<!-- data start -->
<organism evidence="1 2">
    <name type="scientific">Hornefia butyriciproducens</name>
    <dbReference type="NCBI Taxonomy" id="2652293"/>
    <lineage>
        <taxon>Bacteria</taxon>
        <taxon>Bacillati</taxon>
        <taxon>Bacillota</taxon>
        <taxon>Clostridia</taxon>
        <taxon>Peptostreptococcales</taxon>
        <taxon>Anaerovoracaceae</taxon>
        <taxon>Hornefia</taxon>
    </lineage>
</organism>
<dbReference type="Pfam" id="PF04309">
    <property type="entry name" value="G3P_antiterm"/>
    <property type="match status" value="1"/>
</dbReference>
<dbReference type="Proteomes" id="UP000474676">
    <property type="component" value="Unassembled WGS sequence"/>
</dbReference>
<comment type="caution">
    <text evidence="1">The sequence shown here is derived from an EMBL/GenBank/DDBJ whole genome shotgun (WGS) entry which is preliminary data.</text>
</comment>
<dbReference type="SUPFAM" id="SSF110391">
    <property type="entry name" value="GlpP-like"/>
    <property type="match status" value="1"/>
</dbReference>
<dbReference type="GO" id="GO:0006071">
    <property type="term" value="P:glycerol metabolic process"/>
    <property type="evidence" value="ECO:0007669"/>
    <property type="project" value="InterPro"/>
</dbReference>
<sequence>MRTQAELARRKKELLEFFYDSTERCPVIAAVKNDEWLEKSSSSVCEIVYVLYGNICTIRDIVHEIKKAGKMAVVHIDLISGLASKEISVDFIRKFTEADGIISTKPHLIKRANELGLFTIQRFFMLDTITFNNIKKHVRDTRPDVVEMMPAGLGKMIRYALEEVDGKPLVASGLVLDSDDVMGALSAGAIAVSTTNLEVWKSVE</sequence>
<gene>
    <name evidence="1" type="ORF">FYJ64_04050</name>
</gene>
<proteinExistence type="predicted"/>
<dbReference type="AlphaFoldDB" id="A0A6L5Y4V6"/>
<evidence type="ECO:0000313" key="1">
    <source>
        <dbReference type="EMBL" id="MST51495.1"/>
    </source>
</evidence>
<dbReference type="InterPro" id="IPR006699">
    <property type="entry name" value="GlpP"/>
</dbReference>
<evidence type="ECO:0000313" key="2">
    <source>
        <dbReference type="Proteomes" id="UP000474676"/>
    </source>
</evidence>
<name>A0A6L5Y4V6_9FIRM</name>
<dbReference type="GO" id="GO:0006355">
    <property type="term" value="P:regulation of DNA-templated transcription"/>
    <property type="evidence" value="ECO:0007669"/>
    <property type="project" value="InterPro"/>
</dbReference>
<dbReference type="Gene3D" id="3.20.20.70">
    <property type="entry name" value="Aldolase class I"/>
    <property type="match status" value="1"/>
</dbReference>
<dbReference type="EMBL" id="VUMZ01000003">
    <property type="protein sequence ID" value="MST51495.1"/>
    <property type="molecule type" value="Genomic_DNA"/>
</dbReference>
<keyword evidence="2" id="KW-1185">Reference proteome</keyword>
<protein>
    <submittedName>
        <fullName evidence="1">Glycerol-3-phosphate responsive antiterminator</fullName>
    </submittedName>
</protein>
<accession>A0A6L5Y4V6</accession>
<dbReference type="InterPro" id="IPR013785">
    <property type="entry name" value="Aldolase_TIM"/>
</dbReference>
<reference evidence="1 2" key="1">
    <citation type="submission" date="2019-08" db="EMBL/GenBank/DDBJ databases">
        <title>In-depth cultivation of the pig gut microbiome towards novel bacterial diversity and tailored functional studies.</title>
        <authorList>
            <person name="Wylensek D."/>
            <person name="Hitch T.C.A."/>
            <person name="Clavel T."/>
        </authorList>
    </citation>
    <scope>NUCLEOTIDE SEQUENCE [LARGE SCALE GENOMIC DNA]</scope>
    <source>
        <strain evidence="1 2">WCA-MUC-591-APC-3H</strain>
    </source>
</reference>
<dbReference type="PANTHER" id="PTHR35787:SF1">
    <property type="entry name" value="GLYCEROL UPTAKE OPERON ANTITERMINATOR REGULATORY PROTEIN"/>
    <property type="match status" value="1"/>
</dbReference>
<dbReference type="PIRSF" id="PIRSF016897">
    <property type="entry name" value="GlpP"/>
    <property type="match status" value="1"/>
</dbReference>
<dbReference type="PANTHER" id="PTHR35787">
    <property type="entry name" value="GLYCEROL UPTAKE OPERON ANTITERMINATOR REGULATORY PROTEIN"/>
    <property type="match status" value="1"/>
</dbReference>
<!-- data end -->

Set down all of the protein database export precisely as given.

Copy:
<organism evidence="1 2">
    <name type="scientific">Hornefia butyriciproducens</name>
    <dbReference type="NCBI Taxonomy" id="2652293"/>
    <lineage>
        <taxon>Bacteria</taxon>
        <taxon>Bacillati</taxon>
        <taxon>Bacillota</taxon>
        <taxon>Clostridia</taxon>
        <taxon>Peptostreptococcales</taxon>
        <taxon>Anaerovoracaceae</taxon>
        <taxon>Hornefia</taxon>
    </lineage>
</organism>
<dbReference type="Pfam" id="PF04309">
    <property type="entry name" value="G3P_antiterm"/>
    <property type="match status" value="1"/>
</dbReference>
<dbReference type="Proteomes" id="UP000474676">
    <property type="component" value="Unassembled WGS sequence"/>
</dbReference>
<comment type="caution">
    <text evidence="1">The sequence shown here is derived from an EMBL/GenBank/DDBJ whole genome shotgun (WGS) entry which is preliminary data.</text>
</comment>
<dbReference type="SUPFAM" id="SSF110391">
    <property type="entry name" value="GlpP-like"/>
    <property type="match status" value="1"/>
</dbReference>
<dbReference type="GO" id="GO:0006071">
    <property type="term" value="P:glycerol metabolic process"/>
    <property type="evidence" value="ECO:0007669"/>
    <property type="project" value="InterPro"/>
</dbReference>
<sequence>MRTQAELARRKKELLEFFYDSTERCPVIAAVKNDEWLEKSSSSVCEIVYVLYGNICTIRDIVHEIKKAGKMAVVHIDLISGLASKEISVDFIRKFTEADGIISTKPHLIKRANELGLFTIQRFFMLDTITFNNIKKHVRDTRPDVVEMMPAGLGKMIRYALEEVDGKPLVASGLVLDSDDVMGALSAGAIAVSTTNLEVWKSVE</sequence>
<gene>
    <name evidence="1" type="ORF">FYJ64_04050</name>
</gene>
<proteinExistence type="predicted"/>
<dbReference type="AlphaFoldDB" id="A0A6L5Y4V6"/>
<evidence type="ECO:0000313" key="1">
    <source>
        <dbReference type="EMBL" id="MST51495.1"/>
    </source>
</evidence>
<dbReference type="InterPro" id="IPR006699">
    <property type="entry name" value="GlpP"/>
</dbReference>
<evidence type="ECO:0000313" key="2">
    <source>
        <dbReference type="Proteomes" id="UP000474676"/>
    </source>
</evidence>
<name>A0A6L5Y4V6_9FIRM</name>
<dbReference type="GO" id="GO:0006355">
    <property type="term" value="P:regulation of DNA-templated transcription"/>
    <property type="evidence" value="ECO:0007669"/>
    <property type="project" value="InterPro"/>
</dbReference>
<dbReference type="Gene3D" id="3.20.20.70">
    <property type="entry name" value="Aldolase class I"/>
    <property type="match status" value="1"/>
</dbReference>
<dbReference type="EMBL" id="VUMZ01000003">
    <property type="protein sequence ID" value="MST51495.1"/>
    <property type="molecule type" value="Genomic_DNA"/>
</dbReference>
<keyword evidence="2" id="KW-1185">Reference proteome</keyword>
<protein>
    <submittedName>
        <fullName evidence="1">Glycerol-3-phosphate responsive antiterminator</fullName>
    </submittedName>
</protein>
<accession>A0A6L5Y4V6</accession>
<dbReference type="InterPro" id="IPR013785">
    <property type="entry name" value="Aldolase_TIM"/>
</dbReference>
<reference evidence="1 2" key="1">
    <citation type="submission" date="2019-08" db="EMBL/GenBank/DDBJ databases">
        <title>In-depth cultivation of the pig gut microbiome towards novel bacterial diversity and tailored functional studies.</title>
        <authorList>
            <person name="Wylensek D."/>
            <person name="Hitch T.C.A."/>
            <person name="Clavel T."/>
        </authorList>
    </citation>
    <scope>NUCLEOTIDE SEQUENCE [LARGE SCALE GENOMIC DNA]</scope>
    <source>
        <strain evidence="1 2">WCA-MUC-591-APC-3H</strain>
    </source>
</reference>
<dbReference type="PANTHER" id="PTHR35787:SF1">
    <property type="entry name" value="GLYCEROL UPTAKE OPERON ANTITERMINATOR REGULATORY PROTEIN"/>
    <property type="match status" value="1"/>
</dbReference>
<dbReference type="PIRSF" id="PIRSF016897">
    <property type="entry name" value="GlpP"/>
    <property type="match status" value="1"/>
</dbReference>
<dbReference type="PANTHER" id="PTHR35787">
    <property type="entry name" value="GLYCEROL UPTAKE OPERON ANTITERMINATOR REGULATORY PROTEIN"/>
    <property type="match status" value="1"/>
</dbReference>